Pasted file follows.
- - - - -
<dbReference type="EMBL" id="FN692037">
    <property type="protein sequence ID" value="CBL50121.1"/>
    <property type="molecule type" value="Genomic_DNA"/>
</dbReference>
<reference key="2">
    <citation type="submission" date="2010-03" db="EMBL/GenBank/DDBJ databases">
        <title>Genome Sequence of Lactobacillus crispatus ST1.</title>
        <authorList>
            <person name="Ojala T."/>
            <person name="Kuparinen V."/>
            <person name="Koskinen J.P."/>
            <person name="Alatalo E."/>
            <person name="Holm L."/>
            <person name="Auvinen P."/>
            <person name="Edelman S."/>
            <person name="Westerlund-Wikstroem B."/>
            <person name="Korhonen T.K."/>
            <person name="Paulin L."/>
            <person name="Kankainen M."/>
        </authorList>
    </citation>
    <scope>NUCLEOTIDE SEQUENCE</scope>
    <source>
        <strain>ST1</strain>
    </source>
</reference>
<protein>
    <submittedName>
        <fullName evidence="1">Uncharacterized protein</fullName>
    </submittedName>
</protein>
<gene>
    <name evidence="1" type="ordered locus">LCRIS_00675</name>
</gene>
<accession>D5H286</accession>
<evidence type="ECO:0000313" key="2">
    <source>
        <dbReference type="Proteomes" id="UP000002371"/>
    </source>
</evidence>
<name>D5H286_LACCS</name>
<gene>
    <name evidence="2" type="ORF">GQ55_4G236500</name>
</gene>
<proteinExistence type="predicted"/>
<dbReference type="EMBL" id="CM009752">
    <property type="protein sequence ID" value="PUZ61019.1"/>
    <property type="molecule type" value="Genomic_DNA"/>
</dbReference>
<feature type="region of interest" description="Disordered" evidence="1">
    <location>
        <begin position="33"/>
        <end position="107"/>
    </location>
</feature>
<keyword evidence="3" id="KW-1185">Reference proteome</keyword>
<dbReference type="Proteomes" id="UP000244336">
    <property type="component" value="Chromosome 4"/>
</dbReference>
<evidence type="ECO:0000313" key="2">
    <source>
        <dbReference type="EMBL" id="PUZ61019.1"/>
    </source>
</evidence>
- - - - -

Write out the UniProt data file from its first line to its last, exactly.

<dbReference type="EMBL" id="FN692037">
    <property type="protein sequence ID" value="CBL50121.1"/>
    <property type="molecule type" value="Genomic_DNA"/>
</dbReference>
<reference key="2">
    <citation type="submission" date="2010-03" db="EMBL/GenBank/DDBJ databases">
        <title>Genome Sequence of Lactobacillus crispatus ST1.</title>
        <authorList>
            <person name="Ojala T."/>
            <person name="Kuparinen V."/>
            <person name="Koskinen J.P."/>
            <person name="Alatalo E."/>
            <person name="Holm L."/>
            <person name="Auvinen P."/>
            <person name="Edelman S."/>
            <person name="Westerlund-Wikstroem B."/>
            <person name="Korhonen T.K."/>
            <person name="Paulin L."/>
            <person name="Kankainen M."/>
        </authorList>
    </citation>
    <scope>NUCLEOTIDE SEQUENCE</scope>
    <source>
        <strain>ST1</strain>
    </source>
</reference>
<protein>
    <submittedName>
        <fullName evidence="1">Uncharacterized protein</fullName>
    </submittedName>
</protein>
<gene>
    <name evidence="1" type="ordered locus">LCRIS_00675</name>
</gene>
<accession>D5H286</accession>
<evidence type="ECO:0000313" key="2">
    <source>
        <dbReference type="Proteomes" id="UP000002371"/>
    </source>
</evidence>
<name>D5H286_LACCS</name>
<gene>
    <name evidence="2" type="ORF">GQ55_4G236500</name>
</gene>
<proteinExistence type="predicted"/>
<dbReference type="EMBL" id="CM009752">
    <property type="protein sequence ID" value="PUZ61019.1"/>
    <property type="molecule type" value="Genomic_DNA"/>
</dbReference>
<feature type="region of interest" description="Disordered" evidence="1">
    <location>
        <begin position="33"/>
        <end position="107"/>
    </location>
</feature>
<keyword evidence="3" id="KW-1185">Reference proteome</keyword>
<dbReference type="Proteomes" id="UP000244336">
    <property type="component" value="Chromosome 4"/>
</dbReference>
<evidence type="ECO:0000313" key="2">
    <source>
        <dbReference type="EMBL" id="PUZ61019.1"/>
    </source>
</evidence>